WATCH: Italian chef's new restaurant chain makes free food from scraps

web_photo_Italy_soupkitchen_281217

Michelin-starred chef Massimo Bottura looks at a staff member working at Refettorio Ambrosiano in Milan, Italy December 18, 2017.

Michelin-starred chef Massimo Bottura looks at a staff member working at Refettorio Ambrosiano in Milan, Italy December 18, 2017.

web_photo_Italy_soupkitchen_281217

Michelin-starred chef Massimo Bottura looks at a staff member working at Refettorio Ambrosiano in Milan, Italy December 18, 2017.

Michelin-starred chef Massimo Bottura looks at a staff member working at Refettorio Ambrosiano in Milan, Italy December 18, 2017.

MILAN - Italian Michelin-starred chef Massimo Bottura plans to open two new restaurants in Paris and Naples next year, but wealthy diners are not welcome. The food will be free, made from supermarket scraps and served only to the poor.

Bottura&39;s prestigious restaurant in Modena, northern Italy, charges around 250 euros (R3,600) a head. But in Milan, his Refettorio Ambrosiano feeds the poor, many of them homeless - and now he plans to expand the charitable experiment further.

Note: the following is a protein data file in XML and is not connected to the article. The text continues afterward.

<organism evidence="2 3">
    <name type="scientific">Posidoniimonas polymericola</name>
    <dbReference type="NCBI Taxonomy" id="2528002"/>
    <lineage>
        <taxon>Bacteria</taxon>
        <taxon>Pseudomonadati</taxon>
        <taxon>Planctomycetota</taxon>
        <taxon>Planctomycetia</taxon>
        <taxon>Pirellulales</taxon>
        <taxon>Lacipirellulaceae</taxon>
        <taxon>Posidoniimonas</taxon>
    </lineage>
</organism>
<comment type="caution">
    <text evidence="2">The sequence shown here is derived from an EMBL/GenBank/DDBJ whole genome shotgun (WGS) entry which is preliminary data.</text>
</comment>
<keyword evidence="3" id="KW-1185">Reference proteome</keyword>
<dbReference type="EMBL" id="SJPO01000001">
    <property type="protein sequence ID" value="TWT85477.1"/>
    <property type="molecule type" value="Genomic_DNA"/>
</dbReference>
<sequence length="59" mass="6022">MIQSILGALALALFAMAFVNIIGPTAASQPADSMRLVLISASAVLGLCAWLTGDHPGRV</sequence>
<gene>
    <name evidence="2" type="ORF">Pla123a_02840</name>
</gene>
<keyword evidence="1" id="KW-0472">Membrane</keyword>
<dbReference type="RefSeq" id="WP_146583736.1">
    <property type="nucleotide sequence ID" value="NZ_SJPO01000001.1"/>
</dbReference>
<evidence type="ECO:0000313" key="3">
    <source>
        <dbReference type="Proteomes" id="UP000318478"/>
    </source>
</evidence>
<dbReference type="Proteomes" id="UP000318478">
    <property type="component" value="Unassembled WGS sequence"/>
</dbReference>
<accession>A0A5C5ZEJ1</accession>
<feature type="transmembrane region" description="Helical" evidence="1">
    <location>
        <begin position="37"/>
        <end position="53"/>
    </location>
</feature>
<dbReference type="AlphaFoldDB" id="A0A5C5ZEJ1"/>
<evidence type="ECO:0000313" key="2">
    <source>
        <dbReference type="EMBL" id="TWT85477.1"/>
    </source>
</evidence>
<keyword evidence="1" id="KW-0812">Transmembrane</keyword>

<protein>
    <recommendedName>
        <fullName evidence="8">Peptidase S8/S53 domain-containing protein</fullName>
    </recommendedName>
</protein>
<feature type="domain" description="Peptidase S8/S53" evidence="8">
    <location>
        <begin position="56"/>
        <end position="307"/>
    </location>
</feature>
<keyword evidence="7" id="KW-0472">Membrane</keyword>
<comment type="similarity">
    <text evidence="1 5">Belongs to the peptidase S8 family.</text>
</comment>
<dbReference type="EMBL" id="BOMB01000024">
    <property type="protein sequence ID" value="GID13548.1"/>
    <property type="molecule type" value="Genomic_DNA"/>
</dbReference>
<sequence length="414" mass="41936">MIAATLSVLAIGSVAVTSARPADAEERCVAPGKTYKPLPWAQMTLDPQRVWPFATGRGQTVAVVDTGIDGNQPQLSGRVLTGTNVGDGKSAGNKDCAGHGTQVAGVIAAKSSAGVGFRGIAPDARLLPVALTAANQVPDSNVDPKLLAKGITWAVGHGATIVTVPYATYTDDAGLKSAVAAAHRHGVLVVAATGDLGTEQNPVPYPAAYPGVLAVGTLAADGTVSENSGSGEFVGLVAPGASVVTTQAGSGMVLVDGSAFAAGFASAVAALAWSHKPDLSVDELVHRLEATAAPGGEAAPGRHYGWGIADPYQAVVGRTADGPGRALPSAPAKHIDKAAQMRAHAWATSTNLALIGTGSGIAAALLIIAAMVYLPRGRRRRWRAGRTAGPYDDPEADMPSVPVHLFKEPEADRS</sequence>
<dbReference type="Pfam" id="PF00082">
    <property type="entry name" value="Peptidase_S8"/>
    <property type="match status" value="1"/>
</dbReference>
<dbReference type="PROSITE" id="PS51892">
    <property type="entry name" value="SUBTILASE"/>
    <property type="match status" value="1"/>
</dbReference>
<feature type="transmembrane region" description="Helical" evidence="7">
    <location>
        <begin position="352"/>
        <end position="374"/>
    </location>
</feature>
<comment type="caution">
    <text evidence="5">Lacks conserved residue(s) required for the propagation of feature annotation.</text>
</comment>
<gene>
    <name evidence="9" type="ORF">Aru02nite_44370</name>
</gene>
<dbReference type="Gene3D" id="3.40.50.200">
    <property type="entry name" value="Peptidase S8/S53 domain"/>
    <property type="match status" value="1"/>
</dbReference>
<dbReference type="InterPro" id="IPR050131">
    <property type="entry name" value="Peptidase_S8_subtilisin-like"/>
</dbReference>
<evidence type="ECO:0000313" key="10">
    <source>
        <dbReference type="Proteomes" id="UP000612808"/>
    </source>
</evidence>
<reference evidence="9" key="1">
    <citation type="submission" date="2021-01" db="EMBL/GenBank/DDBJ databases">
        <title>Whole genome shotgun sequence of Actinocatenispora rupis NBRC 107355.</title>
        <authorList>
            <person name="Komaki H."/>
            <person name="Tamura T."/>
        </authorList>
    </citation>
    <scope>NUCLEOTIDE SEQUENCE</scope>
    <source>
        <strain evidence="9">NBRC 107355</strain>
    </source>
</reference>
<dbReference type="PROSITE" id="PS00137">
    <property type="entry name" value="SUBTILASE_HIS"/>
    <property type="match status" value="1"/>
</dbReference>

Housed in an old theatre on the outskirts of the city, the Refettorio cooks free meals with leftovers from shops, following recipes created by Bottura and other famous cooks.

READ: Food trucks are the hottest new party accessory

"I never thought these ingredients were waste," he told Reuters.

"I always thought breadcrumbs, some overripe tomatoes, brown bananas, they are just opportunities for us. To show what we can do with our creativity."

Bottura started the project in 2015 to reuse leftovers from the eateries of Milan&39;s international Expo. With the support of church foundation Caritas Ambrosiana, the initiative has become a permanent project.

Unlike traditional soup kitchens, guests don&39;t queue. Everyone gets served at the table.

"I call it a restaurant, not a soup kitchen," Bottura said.

This limits the number of daily guests to 96, but Bottura and Caritas say it helps them regain confidence and take back control of their lives.

"Quantity does not define success," said Caritas head Luciano Gualzetti.

"The way you offer your help is the key and it is even more important what your help can trigger in them."

READ: In food waste fight, Brits turn bread into beer

About one-third of the food produced worldwide each year, around 1.3 billion tonnes, is wasted or lost, according to the United Nations Food and Agriculture Organisation.